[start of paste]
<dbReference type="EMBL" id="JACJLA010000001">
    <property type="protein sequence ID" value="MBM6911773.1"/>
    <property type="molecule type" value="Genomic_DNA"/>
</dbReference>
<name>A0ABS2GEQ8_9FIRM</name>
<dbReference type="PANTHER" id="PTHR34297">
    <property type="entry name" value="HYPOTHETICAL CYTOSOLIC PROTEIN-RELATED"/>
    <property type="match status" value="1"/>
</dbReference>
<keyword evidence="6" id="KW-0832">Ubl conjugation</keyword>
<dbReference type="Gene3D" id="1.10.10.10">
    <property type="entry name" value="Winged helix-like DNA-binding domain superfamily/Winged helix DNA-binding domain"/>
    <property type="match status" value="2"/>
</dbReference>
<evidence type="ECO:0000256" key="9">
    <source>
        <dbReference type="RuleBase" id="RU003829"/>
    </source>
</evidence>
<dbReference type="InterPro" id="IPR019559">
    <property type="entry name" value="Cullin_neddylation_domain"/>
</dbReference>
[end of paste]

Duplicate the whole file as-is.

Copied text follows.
<dbReference type="EMBL" id="JACJLA010000001">
    <property type="protein sequence ID" value="MBM6911773.1"/>
    <property type="molecule type" value="Genomic_DNA"/>
</dbReference>
<name>A0ABS2GEQ8_9FIRM</name>
<dbReference type="PANTHER" id="PTHR34297">
    <property type="entry name" value="HYPOTHETICAL CYTOSOLIC PROTEIN-RELATED"/>
    <property type="match status" value="1"/>
</dbReference>
<keyword evidence="6" id="KW-0832">Ubl conjugation</keyword>
<dbReference type="Gene3D" id="1.10.10.10">
    <property type="entry name" value="Winged helix-like DNA-binding domain superfamily/Winged helix DNA-binding domain"/>
    <property type="match status" value="2"/>
</dbReference>
<evidence type="ECO:0000256" key="9">
    <source>
        <dbReference type="RuleBase" id="RU003829"/>
    </source>
</evidence>
<dbReference type="InterPro" id="IPR019559">
    <property type="entry name" value="Cullin_neddylation_domain"/>
</dbReference>